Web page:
AB - Trans-spinal Direct Current Stimulation (tsDCS) is a noninvasive neuromodulatory tool for the modulation of the spinal neurocircuitry. Initial studies have shown that tsDCS is able to induce a significant and lasting change in spinal-reflex- and corticospinal information processing. It is therefore hypothesized that tsDCS may be a useful tool in the rehabilitation of spinal cord dysfunctions or injuries. However, to efficiently utilize tsDCS as a tool in neurorehabilitation, more knowledge is necessary about its mechanisms of action, as well as how tsDCS needs to be applied to ensure the desired outcome. This dissertation focuses on the use of tsDCS for the modulation of the lumbar spinal motor circuitry, for a possible application in spinal cord injury rehabilitation. This is investigated using theoretical as well as experimental techniques. Chapter 2 focusses on simulating the electric field (EF) generated during tsDCS and its interaction with the targeted neural structures. This includes visualization and analysis of the generated EF as well as the identification of the most likely neural target. Furthermore, a comparison with existing human tsDCS studies and the possible effects of electrode misplacement during application are discussed. After having established a theoretical basis of some of the underlying mechanisms of action, the following two chapters deal with experimentally assessing the effects of tsDCS for different protocol variations. Chapter 3 deals with experimentally assessing the effects of tsDCS applied with different EF directions, as well as the repeatability of results previously obtained by others. The central question was to assess whether the tsDCS outcome is dependent on EF direction. Chapter 4 compares the effects of tsDCS during active movement and rest, to investigate during which of the two conditions the application of tsDCS leads to larger modulatory effects. The underlying hypothesis is, that the modulatory effect of tsDCS can be significantly increased when paired with ongoing neural activity. Lastly, chapter 5 investigates important safety aspects, when tsDCS is applied in the presence of metallic spinal implants. The presence of metallic implants in the body is still a safety concern, in connection with electrical stimulation procedures. Since spinal implants are expected to be present in at least part of the targeted population with spinal cord injury, it is necessary to explore the safety and application specific consequences of tsDCS with the presence of a spinal metallic implant.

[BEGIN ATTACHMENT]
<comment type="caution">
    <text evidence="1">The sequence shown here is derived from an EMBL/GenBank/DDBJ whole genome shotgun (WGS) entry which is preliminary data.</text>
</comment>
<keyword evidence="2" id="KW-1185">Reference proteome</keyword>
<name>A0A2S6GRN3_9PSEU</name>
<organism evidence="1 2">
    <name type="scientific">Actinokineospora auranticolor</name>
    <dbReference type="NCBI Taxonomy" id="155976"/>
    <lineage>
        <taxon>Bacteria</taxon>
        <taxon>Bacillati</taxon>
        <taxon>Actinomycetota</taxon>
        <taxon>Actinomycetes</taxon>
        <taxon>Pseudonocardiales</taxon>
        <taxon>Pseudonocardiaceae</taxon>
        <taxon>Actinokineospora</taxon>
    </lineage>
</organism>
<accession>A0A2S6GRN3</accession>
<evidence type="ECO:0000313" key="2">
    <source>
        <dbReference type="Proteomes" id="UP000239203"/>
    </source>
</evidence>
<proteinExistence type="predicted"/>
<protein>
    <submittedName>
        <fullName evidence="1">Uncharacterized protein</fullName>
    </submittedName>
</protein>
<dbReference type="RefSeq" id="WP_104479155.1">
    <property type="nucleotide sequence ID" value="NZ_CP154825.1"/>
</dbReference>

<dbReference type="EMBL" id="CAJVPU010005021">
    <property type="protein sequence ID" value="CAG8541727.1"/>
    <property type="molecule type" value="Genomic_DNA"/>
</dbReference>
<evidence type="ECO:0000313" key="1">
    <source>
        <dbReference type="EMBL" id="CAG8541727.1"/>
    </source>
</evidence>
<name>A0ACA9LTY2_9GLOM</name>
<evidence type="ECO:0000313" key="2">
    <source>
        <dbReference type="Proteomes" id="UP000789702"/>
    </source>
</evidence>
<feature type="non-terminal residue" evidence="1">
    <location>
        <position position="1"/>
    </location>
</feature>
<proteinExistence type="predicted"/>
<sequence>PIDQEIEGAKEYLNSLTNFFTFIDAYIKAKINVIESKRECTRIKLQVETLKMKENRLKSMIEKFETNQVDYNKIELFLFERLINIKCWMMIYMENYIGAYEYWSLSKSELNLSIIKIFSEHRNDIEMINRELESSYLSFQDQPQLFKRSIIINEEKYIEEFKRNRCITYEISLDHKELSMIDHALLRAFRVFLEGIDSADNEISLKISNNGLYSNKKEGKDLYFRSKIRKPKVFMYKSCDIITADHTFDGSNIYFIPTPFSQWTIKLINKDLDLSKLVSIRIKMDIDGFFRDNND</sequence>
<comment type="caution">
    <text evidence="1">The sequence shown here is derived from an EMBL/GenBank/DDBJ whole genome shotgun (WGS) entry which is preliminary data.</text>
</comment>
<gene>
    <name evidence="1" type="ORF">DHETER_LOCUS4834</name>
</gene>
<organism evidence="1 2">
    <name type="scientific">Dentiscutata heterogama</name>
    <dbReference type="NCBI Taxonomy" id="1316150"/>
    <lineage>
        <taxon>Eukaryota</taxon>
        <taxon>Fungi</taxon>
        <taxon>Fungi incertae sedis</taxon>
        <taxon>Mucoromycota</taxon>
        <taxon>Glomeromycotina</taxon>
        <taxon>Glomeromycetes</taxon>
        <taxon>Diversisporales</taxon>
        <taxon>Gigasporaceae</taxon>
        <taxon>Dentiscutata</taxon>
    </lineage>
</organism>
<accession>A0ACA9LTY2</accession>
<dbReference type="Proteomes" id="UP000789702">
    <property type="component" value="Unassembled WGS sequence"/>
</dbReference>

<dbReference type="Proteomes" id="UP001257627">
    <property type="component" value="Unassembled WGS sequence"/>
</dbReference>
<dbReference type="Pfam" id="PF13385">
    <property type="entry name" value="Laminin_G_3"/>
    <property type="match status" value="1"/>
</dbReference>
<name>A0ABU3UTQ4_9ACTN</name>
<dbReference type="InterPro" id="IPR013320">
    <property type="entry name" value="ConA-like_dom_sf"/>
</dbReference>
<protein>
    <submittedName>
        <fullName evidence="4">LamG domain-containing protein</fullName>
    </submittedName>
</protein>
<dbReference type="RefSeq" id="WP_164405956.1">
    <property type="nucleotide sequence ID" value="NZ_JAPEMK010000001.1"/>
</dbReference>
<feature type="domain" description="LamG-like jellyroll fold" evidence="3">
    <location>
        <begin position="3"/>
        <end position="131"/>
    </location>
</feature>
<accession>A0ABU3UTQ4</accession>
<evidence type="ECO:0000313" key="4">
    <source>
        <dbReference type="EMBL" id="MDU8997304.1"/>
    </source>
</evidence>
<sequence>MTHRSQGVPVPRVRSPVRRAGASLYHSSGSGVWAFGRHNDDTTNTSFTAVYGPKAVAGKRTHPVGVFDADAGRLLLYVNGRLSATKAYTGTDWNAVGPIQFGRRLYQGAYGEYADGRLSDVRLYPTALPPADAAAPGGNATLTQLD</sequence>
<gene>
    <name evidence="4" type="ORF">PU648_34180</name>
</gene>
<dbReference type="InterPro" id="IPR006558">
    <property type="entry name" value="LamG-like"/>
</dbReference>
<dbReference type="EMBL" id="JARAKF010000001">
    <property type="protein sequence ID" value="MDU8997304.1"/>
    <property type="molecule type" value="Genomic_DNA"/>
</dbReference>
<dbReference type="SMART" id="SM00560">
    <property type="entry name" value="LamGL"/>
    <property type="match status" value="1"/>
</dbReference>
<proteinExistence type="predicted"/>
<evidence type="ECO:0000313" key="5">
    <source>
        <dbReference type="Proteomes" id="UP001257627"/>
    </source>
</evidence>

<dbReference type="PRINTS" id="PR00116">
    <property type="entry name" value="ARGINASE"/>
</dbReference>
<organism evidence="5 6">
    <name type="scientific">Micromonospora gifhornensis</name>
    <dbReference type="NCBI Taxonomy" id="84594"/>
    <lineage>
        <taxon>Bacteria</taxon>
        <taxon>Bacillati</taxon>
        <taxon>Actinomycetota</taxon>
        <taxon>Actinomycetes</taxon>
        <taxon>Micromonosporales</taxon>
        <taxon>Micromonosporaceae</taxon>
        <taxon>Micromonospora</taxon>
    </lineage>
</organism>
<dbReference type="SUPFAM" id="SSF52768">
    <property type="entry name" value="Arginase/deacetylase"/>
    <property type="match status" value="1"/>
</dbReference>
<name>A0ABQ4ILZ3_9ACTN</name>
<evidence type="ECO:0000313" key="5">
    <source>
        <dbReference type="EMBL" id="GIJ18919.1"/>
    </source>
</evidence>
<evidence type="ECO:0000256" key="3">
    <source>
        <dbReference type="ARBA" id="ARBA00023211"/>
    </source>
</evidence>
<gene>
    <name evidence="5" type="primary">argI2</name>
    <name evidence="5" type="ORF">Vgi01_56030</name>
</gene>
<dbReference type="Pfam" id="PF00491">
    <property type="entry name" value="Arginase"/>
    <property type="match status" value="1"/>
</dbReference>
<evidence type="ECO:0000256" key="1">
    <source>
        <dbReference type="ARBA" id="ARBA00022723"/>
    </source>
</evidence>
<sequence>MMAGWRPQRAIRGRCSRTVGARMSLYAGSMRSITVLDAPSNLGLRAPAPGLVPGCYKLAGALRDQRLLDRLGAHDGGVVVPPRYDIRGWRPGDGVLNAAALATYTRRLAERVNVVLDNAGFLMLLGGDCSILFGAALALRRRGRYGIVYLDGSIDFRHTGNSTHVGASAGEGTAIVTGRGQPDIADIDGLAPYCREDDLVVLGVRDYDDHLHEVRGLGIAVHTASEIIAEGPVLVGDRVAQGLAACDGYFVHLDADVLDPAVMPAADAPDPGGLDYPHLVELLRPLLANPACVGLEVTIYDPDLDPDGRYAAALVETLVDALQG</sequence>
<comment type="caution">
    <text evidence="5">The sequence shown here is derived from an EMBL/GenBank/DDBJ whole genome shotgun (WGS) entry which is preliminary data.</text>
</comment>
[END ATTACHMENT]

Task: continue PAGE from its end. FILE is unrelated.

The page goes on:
U2 - 10.3990/1.9789036544740

    DO - 10.3990/1.9789036544740

    M3 - PhD Thesis - Research UT, graduation UT

    SN - 978-90-365-4474-0

    PB - University of Twente

    CY - Enschede

    ER -